This is a PSA for all the other emotional pregnant ladies out there. If you’re anything like me, this book will make you flood your living room. Let’s be real here. These days I weep at Publix commercials and Barefoot Contessa episodes. So I really didn’t stand a chance when it came to reading about a little boy’s journey toward healing after his dad is killed on September 11th. Still, the back of the book promised that the journey would be touching but hilarious in parts. I never quite saw the hilarity. In fact, when I got to about page 300 or so, I turned to my husband, tears streaming down my face, and said “I don’t understand, when does it get hilarious?”
Lack of hilarity aside, Extremely Loud and Incredibly Close was sweet, moving, creative and well-written. Nine-year-old Oskar Schell (well, he’s probably nine; he has a tendency to add or subtract years as it serves his purpose, making himself older if he thinks he has a chance at kissing a lady, younger if he wants sympathy) has been stuck in his own head since his dad died on 9/11, two years previous. Oskar’s life is difficult enough, between playground bullies, a mom who seems to be moving on with her life and a psychologist who irritates Oskar with his inane-bordering-on-offensive questions. But Oskar makes it much more difficult by constantly “inventing” in his head – from silly ideas like extra-long limos to torturing himself with the ways his dad might have died. Then one day, as Oskar goes through his dad’s possessions, he finds a mysterious key in an envelope with one word written on it: “Black.” Oskar’s dad always used to give him clues and quests, so he believes the key is one last game from his dad and he sets off on a journey through New York City, looking for the lock the key opens. Oskar thinks the quest is a way for him to stay close to his dad… but in fact, it’s his path to healing. On this path he encounters New Yorkers of all ages, some of whom share their own survival and healing experiences with him. Meanwhile, Oskar’s story is interwoven with that of his grandparents, who survived the Dresden bombing in World War II but each carry their own emotional scars.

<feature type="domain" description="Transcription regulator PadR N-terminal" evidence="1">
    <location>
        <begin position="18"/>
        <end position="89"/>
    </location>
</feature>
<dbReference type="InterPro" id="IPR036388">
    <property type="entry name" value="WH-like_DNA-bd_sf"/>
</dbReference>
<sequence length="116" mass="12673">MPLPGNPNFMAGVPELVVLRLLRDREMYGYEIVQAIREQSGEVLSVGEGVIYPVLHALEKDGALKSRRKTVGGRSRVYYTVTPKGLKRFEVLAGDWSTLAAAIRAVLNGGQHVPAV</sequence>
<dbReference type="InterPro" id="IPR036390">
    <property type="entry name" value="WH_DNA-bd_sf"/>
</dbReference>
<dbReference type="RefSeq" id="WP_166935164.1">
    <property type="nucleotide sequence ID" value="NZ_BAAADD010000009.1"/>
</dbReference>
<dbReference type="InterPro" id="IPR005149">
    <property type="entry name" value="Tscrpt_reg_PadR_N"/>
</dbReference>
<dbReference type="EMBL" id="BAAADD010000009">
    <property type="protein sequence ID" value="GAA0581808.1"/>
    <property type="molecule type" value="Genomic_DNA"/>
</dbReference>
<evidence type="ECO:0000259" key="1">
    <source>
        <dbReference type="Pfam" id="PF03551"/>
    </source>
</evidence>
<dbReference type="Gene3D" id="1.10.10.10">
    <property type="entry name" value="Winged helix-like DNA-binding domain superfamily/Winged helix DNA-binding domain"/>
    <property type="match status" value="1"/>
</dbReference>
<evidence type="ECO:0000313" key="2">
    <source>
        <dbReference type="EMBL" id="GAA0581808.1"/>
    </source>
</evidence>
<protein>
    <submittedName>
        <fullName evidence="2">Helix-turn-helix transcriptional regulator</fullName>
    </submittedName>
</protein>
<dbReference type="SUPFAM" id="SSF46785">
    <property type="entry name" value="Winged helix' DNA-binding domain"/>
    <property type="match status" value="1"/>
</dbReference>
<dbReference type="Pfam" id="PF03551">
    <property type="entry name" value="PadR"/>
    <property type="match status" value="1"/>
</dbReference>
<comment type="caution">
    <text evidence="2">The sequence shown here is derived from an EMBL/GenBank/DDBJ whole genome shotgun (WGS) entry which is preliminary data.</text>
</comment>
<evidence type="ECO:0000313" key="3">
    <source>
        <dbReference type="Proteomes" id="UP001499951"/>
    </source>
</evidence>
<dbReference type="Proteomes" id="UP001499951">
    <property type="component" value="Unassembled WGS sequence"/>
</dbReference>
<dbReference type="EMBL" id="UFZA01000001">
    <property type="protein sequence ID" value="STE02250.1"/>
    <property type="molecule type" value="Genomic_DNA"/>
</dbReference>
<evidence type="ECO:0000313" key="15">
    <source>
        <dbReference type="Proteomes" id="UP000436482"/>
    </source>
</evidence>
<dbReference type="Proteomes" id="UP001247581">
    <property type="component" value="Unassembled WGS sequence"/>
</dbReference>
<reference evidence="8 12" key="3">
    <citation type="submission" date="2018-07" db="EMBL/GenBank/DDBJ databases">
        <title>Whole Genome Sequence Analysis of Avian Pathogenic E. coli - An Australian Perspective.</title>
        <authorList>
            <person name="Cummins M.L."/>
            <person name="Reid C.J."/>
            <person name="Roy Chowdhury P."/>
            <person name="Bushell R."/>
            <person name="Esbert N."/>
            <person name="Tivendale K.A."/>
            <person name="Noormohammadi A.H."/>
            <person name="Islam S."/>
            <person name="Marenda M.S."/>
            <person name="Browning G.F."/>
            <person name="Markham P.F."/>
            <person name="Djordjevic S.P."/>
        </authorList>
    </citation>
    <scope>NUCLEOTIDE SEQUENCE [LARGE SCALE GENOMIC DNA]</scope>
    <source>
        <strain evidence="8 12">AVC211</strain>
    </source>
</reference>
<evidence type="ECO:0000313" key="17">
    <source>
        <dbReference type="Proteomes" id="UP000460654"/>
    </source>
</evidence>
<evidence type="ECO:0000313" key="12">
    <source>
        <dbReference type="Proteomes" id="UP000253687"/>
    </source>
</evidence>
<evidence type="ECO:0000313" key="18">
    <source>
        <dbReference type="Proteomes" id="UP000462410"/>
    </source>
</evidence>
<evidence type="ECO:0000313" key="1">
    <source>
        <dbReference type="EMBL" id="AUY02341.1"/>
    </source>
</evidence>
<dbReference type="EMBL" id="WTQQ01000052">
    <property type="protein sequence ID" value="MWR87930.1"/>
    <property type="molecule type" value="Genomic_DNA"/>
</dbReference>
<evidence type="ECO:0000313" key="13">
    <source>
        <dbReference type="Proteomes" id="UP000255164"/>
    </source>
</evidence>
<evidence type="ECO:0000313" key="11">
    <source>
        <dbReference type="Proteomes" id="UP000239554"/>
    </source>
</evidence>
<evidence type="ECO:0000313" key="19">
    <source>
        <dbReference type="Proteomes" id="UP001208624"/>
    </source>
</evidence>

I’d never read any of Jonathan Safran Foer’s fiction works, although I liked his veggie manifesto, Eating Animals. In Extremely Loud and Incredibly Close I recognized a number of similarities to Safran Foer’s non-fiction – particularly the use of illustrations and wordplay to supplement the story. While I was a weepy mess throughout the book, I thought Oskar’s story was beautiful. Recommended.
Get the book! Extremely Loud and Incredibly Close, by Jonathan Safran Foer (not an affiliate link)